Thursday, November 23, 2017

Child Discipline is about Relationships

We all respond better to people whom we respect. And respect is easier when we have a positive relationship. Parenting is a long-term relationship. In Western cultures, physically close parent-child relationships can last more than 20 years. 

Parenting won’t look the same when a child is 5 or 15. But two people won’t enjoy a positive life-long relationship that is not built on love and respect.

Teacher-child relationships can last 10-months, which is still a long time. Foster-parent-child relationships can last for years. Other relationship time-frames will vary of course. But all relationships can last a lifetime when adults and children demonstrate love and respect for each other.

If you are a parent of young children in your 20s or 30s, you are probably pretty busy with daily living! You may have had the experience of catching yourself acting or sounding like one of your parents. These moments can help us think about our childhood experiences with discipline and parent-child relationships. What do you want your children to remember about their relationship with you when they are your age?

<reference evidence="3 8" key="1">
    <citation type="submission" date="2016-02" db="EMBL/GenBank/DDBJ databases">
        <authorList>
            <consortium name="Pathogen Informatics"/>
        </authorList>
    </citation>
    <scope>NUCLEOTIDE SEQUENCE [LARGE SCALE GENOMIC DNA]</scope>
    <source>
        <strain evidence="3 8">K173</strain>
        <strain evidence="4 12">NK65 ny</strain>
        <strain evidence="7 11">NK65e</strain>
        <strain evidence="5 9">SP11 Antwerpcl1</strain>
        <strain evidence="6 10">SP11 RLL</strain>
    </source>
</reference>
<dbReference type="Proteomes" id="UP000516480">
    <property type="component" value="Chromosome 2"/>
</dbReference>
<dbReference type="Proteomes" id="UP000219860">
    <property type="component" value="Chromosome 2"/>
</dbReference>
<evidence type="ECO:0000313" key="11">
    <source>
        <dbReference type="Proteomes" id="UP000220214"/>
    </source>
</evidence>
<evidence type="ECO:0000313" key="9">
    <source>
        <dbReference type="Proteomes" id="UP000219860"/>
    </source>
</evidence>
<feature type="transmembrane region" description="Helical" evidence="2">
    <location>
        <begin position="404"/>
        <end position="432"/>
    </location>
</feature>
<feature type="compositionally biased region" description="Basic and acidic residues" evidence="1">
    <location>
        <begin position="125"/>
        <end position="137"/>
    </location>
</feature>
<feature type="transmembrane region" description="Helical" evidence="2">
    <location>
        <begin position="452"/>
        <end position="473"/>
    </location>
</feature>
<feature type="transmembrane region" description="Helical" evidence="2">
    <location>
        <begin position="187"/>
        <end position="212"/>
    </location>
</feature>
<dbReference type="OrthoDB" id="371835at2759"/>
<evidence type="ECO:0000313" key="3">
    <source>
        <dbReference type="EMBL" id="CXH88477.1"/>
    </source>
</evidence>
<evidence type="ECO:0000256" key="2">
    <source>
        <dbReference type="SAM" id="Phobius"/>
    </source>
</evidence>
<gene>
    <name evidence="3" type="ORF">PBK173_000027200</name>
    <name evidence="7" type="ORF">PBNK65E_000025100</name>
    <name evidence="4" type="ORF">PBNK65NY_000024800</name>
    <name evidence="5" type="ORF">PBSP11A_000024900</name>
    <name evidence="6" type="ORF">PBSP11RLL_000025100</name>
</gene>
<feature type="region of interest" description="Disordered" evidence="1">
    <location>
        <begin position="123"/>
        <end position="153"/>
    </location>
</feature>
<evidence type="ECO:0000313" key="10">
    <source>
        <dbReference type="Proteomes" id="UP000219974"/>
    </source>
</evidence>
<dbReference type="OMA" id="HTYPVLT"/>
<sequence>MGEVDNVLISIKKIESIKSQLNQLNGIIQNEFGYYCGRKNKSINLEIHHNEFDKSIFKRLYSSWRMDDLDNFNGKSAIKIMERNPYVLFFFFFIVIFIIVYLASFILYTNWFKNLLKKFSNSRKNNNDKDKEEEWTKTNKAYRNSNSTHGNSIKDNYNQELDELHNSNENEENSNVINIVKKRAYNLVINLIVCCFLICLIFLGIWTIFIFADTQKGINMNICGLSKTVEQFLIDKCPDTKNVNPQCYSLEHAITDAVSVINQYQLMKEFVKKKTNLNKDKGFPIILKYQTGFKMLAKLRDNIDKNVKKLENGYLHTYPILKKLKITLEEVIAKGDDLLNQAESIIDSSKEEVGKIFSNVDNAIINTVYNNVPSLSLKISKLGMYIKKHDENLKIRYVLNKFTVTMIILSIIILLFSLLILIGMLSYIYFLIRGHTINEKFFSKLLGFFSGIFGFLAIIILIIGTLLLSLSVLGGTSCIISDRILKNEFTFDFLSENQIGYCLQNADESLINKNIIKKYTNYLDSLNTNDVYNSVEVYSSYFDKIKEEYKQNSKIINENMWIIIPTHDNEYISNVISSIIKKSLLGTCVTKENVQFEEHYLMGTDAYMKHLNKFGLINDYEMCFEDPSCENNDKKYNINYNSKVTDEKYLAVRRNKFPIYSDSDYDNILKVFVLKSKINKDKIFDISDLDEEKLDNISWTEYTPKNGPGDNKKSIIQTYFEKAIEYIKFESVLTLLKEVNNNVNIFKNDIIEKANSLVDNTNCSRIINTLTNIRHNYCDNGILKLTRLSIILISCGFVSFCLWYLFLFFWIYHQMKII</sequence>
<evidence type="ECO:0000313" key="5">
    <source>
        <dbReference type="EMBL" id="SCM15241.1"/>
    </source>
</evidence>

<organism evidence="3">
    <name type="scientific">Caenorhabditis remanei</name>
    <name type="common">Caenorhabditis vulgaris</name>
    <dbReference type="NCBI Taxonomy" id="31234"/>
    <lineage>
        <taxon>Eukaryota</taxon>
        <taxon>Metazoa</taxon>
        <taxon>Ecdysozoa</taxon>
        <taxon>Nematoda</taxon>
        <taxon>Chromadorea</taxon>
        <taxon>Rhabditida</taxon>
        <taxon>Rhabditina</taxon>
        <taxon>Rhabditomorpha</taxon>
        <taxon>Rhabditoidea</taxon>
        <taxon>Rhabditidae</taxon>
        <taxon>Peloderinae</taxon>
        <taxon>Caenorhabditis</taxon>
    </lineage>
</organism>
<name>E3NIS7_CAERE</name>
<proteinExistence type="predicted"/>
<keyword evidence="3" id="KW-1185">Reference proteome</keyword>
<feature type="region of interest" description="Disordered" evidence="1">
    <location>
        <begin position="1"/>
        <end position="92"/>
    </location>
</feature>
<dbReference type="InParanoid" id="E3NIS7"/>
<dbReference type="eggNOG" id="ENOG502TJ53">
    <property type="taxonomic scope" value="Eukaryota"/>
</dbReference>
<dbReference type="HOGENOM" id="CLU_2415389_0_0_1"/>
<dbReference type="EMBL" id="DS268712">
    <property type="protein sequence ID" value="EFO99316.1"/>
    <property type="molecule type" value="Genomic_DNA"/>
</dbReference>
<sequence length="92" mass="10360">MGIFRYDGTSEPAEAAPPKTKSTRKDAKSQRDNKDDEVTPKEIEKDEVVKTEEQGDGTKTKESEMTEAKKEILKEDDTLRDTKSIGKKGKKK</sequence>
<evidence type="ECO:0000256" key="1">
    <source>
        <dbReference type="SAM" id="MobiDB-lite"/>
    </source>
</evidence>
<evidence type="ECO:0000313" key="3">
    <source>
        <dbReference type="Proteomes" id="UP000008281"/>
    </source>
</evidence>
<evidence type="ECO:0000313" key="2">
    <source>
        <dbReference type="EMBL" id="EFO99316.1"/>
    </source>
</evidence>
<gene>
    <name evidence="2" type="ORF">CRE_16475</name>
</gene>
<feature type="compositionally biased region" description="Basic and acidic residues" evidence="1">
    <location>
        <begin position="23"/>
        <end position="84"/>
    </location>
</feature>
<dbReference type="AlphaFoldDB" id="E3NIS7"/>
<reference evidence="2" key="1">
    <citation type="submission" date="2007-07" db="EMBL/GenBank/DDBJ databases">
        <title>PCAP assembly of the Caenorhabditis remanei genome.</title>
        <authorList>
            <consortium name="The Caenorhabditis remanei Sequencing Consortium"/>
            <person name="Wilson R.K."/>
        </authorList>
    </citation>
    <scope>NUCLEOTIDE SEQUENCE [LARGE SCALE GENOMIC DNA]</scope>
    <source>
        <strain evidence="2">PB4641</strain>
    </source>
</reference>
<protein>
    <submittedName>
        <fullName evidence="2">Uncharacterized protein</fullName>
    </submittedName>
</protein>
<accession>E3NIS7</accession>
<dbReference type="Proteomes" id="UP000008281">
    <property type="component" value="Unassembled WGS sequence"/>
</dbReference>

Holidays are also good times to reflect on the relationships we have with our parents. If they have passed away, we may think back to what the relationship was like. My point is not to dwell on any unpleasant memories but to focus on what we might want to do to ensure our children have a great relationship with us when they become adults.

We have a choice. We can continue to parent in some of the best ways we were parented. And we can choose to parent differently than the way we were raised. But if we don't think about it, we may repeat habits from the past--some good--some not so good. If we want to change, we need to get new ideas from observing others, reliable online sites, professionals, and reading a few good books.

Relationships are about love and trust in so many small ways. Love and trust build respect. As parents, we need to listen. Let children tell their stories even when they are agonizingly slow. When there are a few children, we arbitrate so each child has a voice and equal time. Listening to children is one way to communicate respect.

There are times when we must say no. There are times when children will lose privileges. But the negatives need not be what's typical of a parent-child relationship.

See more about love and respect in Discipline With Respect.


See the website for Discipline with Respect.

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